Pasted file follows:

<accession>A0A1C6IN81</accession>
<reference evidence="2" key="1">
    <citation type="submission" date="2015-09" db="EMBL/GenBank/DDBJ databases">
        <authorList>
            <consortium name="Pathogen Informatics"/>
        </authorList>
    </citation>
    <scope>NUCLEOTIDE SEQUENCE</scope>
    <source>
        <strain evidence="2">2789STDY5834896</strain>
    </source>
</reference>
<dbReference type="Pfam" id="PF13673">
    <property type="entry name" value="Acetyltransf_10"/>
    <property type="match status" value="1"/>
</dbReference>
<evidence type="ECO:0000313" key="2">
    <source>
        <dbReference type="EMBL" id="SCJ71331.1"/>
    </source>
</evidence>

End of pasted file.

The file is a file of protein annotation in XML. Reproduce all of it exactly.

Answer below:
<accession>A0A1C6IN81</accession>
<reference evidence="2" key="1">
    <citation type="submission" date="2015-09" db="EMBL/GenBank/DDBJ databases">
        <authorList>
            <consortium name="Pathogen Informatics"/>
        </authorList>
    </citation>
    <scope>NUCLEOTIDE SEQUENCE</scope>
    <source>
        <strain evidence="2">2789STDY5834896</strain>
    </source>
</reference>
<dbReference type="Pfam" id="PF13673">
    <property type="entry name" value="Acetyltransf_10"/>
    <property type="match status" value="1"/>
</dbReference>
<evidence type="ECO:0000313" key="2">
    <source>
        <dbReference type="EMBL" id="SCJ71331.1"/>
    </source>
</evidence>